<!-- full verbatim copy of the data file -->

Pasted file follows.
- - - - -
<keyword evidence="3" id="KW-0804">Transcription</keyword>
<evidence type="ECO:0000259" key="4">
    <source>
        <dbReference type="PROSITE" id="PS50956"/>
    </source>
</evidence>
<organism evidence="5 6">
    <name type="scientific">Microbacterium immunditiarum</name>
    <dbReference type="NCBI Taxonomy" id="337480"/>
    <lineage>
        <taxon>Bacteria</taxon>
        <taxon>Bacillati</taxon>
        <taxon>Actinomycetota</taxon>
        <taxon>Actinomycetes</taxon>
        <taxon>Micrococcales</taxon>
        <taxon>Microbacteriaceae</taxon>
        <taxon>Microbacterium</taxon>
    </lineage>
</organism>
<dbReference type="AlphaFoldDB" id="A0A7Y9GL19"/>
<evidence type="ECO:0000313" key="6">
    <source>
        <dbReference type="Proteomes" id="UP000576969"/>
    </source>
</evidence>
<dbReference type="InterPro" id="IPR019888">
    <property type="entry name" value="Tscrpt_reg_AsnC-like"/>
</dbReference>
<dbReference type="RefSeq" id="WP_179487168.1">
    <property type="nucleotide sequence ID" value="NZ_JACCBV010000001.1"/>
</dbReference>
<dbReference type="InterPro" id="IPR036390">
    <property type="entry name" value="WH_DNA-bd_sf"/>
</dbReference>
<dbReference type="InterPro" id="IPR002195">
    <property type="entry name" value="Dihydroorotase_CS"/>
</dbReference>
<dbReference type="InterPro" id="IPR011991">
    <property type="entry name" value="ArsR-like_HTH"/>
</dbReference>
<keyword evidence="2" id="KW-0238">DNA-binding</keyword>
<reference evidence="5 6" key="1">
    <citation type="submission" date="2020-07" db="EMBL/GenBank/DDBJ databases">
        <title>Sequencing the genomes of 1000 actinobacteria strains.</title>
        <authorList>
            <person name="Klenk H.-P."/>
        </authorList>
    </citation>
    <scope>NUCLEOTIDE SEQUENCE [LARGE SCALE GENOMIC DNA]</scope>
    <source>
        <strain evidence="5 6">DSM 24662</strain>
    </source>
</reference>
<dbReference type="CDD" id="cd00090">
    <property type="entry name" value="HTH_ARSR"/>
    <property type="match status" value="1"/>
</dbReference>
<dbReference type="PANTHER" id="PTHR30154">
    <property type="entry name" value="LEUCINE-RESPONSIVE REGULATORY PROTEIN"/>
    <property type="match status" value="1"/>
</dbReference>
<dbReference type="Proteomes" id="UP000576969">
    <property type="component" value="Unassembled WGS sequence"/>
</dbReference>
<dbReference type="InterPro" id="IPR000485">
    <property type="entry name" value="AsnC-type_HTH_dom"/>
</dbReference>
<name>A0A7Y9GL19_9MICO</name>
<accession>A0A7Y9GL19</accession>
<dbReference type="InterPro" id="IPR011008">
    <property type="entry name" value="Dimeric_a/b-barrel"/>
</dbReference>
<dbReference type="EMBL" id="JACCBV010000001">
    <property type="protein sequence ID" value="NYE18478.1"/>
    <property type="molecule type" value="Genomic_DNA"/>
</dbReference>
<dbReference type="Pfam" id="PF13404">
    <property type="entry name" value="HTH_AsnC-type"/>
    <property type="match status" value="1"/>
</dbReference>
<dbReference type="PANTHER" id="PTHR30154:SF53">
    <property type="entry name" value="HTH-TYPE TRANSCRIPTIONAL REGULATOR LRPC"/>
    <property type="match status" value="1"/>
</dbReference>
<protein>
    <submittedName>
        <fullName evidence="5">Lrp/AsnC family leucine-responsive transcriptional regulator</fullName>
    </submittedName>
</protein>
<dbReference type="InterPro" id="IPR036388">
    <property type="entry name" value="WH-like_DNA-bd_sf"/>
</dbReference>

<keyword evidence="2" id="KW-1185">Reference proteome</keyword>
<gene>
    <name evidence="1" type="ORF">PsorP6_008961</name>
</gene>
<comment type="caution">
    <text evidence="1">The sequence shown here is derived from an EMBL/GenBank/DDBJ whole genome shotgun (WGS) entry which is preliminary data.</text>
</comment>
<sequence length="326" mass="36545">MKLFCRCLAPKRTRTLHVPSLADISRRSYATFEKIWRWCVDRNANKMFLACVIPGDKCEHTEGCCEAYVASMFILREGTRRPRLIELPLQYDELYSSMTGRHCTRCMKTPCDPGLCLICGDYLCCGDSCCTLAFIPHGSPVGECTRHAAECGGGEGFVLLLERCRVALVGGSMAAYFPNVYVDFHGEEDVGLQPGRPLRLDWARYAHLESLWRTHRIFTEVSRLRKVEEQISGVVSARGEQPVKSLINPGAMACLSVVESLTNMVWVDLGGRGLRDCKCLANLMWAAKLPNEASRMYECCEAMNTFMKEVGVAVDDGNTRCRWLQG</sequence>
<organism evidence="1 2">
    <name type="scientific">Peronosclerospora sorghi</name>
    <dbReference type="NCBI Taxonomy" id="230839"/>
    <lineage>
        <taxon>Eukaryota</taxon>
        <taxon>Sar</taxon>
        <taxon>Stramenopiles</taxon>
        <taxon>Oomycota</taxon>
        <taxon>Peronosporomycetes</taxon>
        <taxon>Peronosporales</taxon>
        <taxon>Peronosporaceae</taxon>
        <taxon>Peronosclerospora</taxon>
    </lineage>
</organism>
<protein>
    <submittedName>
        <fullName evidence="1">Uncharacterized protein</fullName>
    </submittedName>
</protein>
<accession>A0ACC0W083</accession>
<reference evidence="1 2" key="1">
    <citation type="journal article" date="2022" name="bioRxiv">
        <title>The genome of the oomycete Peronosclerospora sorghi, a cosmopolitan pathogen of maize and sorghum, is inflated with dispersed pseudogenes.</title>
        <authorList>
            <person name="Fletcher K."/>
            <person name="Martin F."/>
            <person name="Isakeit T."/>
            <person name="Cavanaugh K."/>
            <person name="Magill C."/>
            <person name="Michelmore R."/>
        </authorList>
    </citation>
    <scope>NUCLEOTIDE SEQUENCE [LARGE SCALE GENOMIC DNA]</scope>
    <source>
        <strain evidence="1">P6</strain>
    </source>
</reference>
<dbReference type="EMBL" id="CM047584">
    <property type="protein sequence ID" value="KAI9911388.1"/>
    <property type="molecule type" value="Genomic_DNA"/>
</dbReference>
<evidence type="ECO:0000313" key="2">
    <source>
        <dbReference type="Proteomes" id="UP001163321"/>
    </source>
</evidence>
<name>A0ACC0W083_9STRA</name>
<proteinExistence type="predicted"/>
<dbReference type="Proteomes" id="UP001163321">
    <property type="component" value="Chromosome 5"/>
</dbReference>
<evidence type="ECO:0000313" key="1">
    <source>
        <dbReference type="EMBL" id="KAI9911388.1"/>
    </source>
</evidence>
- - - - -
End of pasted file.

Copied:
<keyword evidence="3" id="KW-0804">Transcription</keyword>
<evidence type="ECO:0000259" key="4">
    <source>
        <dbReference type="PROSITE" id="PS50956"/>
    </source>
</evidence>
<organism evidence="5 6">
    <name type="scientific">Microbacterium immunditiarum</name>
    <dbReference type="NCBI Taxonomy" id="337480"/>
    <lineage>
        <taxon>Bacteria</taxon>
        <taxon>Bacillati</taxon>
        <taxon>Actinomycetota</taxon>
        <taxon>Actinomycetes</taxon>
        <taxon>Micrococcales</taxon>
        <taxon>Microbacteriaceae</taxon>
        <taxon>Microbacterium</taxon>
    </lineage>
</organism>
<dbReference type="AlphaFoldDB" id="A0A7Y9GL19"/>
<evidence type="ECO:0000313" key="6">
    <source>
        <dbReference type="Proteomes" id="UP000576969"/>
    </source>
</evidence>
<dbReference type="InterPro" id="IPR019888">
    <property type="entry name" value="Tscrpt_reg_AsnC-like"/>
</dbReference>
<dbReference type="RefSeq" id="WP_179487168.1">
    <property type="nucleotide sequence ID" value="NZ_JACCBV010000001.1"/>
</dbReference>
<dbReference type="InterPro" id="IPR036390">
    <property type="entry name" value="WH_DNA-bd_sf"/>
</dbReference>
<dbReference type="InterPro" id="IPR002195">
    <property type="entry name" value="Dihydroorotase_CS"/>
</dbReference>
<dbReference type="InterPro" id="IPR011991">
    <property type="entry name" value="ArsR-like_HTH"/>
</dbReference>
<keyword evidence="2" id="KW-0238">DNA-binding</keyword>
<reference evidence="5 6" key="1">
    <citation type="submission" date="2020-07" db="EMBL/GenBank/DDBJ databases">
        <title>Sequencing the genomes of 1000 actinobacteria strains.</title>
        <authorList>
            <person name="Klenk H.-P."/>
        </authorList>
    </citation>
    <scope>NUCLEOTIDE SEQUENCE [LARGE SCALE GENOMIC DNA]</scope>
    <source>
        <strain evidence="5 6">DSM 24662</strain>
    </source>
</reference>
<dbReference type="CDD" id="cd00090">
    <property type="entry name" value="HTH_ARSR"/>
    <property type="match status" value="1"/>
</dbReference>
<dbReference type="PANTHER" id="PTHR30154">
    <property type="entry name" value="LEUCINE-RESPONSIVE REGULATORY PROTEIN"/>
    <property type="match status" value="1"/>
</dbReference>
<dbReference type="Proteomes" id="UP000576969">
    <property type="component" value="Unassembled WGS sequence"/>
</dbReference>
<dbReference type="InterPro" id="IPR000485">
    <property type="entry name" value="AsnC-type_HTH_dom"/>
</dbReference>
<name>A0A7Y9GL19_9MICO</name>
<accession>A0A7Y9GL19</accession>
<dbReference type="InterPro" id="IPR011008">
    <property type="entry name" value="Dimeric_a/b-barrel"/>
</dbReference>
<dbReference type="EMBL" id="JACCBV010000001">
    <property type="protein sequence ID" value="NYE18478.1"/>
    <property type="molecule type" value="Genomic_DNA"/>
</dbReference>
<dbReference type="Pfam" id="PF13404">
    <property type="entry name" value="HTH_AsnC-type"/>
    <property type="match status" value="1"/>
</dbReference>
<dbReference type="PANTHER" id="PTHR30154:SF53">
    <property type="entry name" value="HTH-TYPE TRANSCRIPTIONAL REGULATOR LRPC"/>
    <property type="match status" value="1"/>
</dbReference>
<protein>
    <submittedName>
        <fullName evidence="5">Lrp/AsnC family leucine-responsive transcriptional regulator</fullName>
    </submittedName>
</protein>
<dbReference type="InterPro" id="IPR036388">
    <property type="entry name" value="WH-like_DNA-bd_sf"/>
</dbReference>

<keyword evidence="2" id="KW-1185">Reference proteome</keyword>
<gene>
    <name evidence="1" type="ORF">PsorP6_008961</name>
</gene>
<comment type="caution">
    <text evidence="1">The sequence shown here is derived from an EMBL/GenBank/DDBJ whole genome shotgun (WGS) entry which is preliminary data.</text>
</comment>
<sequence length="326" mass="36545">MKLFCRCLAPKRTRTLHVPSLADISRRSYATFEKIWRWCVDRNANKMFLACVIPGDKCEHTEGCCEAYVASMFILREGTRRPRLIELPLQYDELYSSMTGRHCTRCMKTPCDPGLCLICGDYLCCGDSCCTLAFIPHGSPVGECTRHAAECGGGEGFVLLLERCRVALVGGSMAAYFPNVYVDFHGEEDVGLQPGRPLRLDWARYAHLESLWRTHRIFTEVSRLRKVEEQISGVVSARGEQPVKSLINPGAMACLSVVESLTNMVWVDLGGRGLRDCKCLANLMWAAKLPNEASRMYECCEAMNTFMKEVGVAVDDGNTRCRWLQG</sequence>
<organism evidence="1 2">
    <name type="scientific">Peronosclerospora sorghi</name>
    <dbReference type="NCBI Taxonomy" id="230839"/>
    <lineage>
        <taxon>Eukaryota</taxon>
        <taxon>Sar</taxon>
        <taxon>Stramenopiles</taxon>
        <taxon>Oomycota</taxon>
        <taxon>Peronosporomycetes</taxon>
        <taxon>Peronosporales</taxon>
        <taxon>Peronosporaceae</taxon>
        <taxon>Peronosclerospora</taxon>
    </lineage>
</organism>
<protein>
    <submittedName>
        <fullName evidence="1">Uncharacterized protein</fullName>
    </submittedName>
</protein>
<accession>A0ACC0W083</accession>
<reference evidence="1 2" key="1">
    <citation type="journal article" date="2022" name="bioRxiv">
        <title>The genome of the oomycete Peronosclerospora sorghi, a cosmopolitan pathogen of maize and sorghum, is inflated with dispersed pseudogenes.</title>
        <authorList>
            <person name="Fletcher K."/>
            <person name="Martin F."/>
            <person name="Isakeit T."/>
            <person name="Cavanaugh K."/>
            <person name="Magill C."/>
            <person name="Michelmore R."/>
        </authorList>
    </citation>
    <scope>NUCLEOTIDE SEQUENCE [LARGE SCALE GENOMIC DNA]</scope>
    <source>
        <strain evidence="1">P6</strain>
    </source>
</reference>
<dbReference type="EMBL" id="CM047584">
    <property type="protein sequence ID" value="KAI9911388.1"/>
    <property type="molecule type" value="Genomic_DNA"/>
</dbReference>
<evidence type="ECO:0000313" key="2">
    <source>
        <dbReference type="Proteomes" id="UP001163321"/>
    </source>
</evidence>
<name>A0ACC0W083_9STRA</name>
<proteinExistence type="predicted"/>
<dbReference type="Proteomes" id="UP001163321">
    <property type="component" value="Chromosome 5"/>
</dbReference>
<evidence type="ECO:0000313" key="1">
    <source>
        <dbReference type="EMBL" id="KAI9911388.1"/>
    </source>
</evidence>